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The tools for change: diversity is a long-term process: managing diversity--third in a series of five articles.

Thus far this five-article series on diversity and the camp industry has painted the change process in very broad terms. This is because every camp is different, and a cultural audit (a mandatory step in the change process) will indicate that the specific interventions needed for one camp may already be in place in another. It is therefore impossible to cover all the fine delineations of intervention that each individual camp may require and still keep this written series down to a manageable size.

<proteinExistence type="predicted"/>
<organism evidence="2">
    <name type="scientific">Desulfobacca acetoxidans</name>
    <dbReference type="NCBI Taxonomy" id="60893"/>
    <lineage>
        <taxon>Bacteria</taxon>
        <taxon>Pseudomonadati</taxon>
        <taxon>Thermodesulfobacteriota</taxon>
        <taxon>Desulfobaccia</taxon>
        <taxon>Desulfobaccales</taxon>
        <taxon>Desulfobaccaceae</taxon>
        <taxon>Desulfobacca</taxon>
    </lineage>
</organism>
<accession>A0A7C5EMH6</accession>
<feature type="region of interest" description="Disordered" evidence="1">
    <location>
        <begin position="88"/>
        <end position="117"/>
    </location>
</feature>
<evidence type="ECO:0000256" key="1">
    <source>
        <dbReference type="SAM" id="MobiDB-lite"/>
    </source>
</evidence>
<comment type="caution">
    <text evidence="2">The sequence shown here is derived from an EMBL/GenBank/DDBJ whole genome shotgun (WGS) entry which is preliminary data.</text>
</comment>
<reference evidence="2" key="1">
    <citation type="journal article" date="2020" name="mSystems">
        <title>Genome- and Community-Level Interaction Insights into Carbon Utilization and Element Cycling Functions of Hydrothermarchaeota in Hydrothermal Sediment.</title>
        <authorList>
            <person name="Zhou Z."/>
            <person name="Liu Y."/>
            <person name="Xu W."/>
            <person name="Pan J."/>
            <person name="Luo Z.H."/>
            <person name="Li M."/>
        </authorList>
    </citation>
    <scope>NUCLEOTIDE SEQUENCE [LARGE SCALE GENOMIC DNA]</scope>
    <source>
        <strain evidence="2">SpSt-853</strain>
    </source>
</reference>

As described in the last article, a camp determined to invest itself in change could bypass many of the logistical headaches that come with its implementation by hiring an organizational consultant versed in diversity management. This individual will complete the cultural audit, formulate a suggested accumulation of change interventions, implement many of them, and offer follow through and feedback in regards to the achieved outcomes. At a far less comprehensive level of involvement, the consultant could perform one or more of these steps or simply lead awareness and sensitivity trainings for camp staff members. The two major obstacles with the use of an organizational consultant are locating one with the qualifications sufficient to lead the change and the cost of hiring that consultant. Most of the camps with which I am familiar are nonprofit and could never ever begin to think about acquiring the services of a consultant for a comprehensive change effort.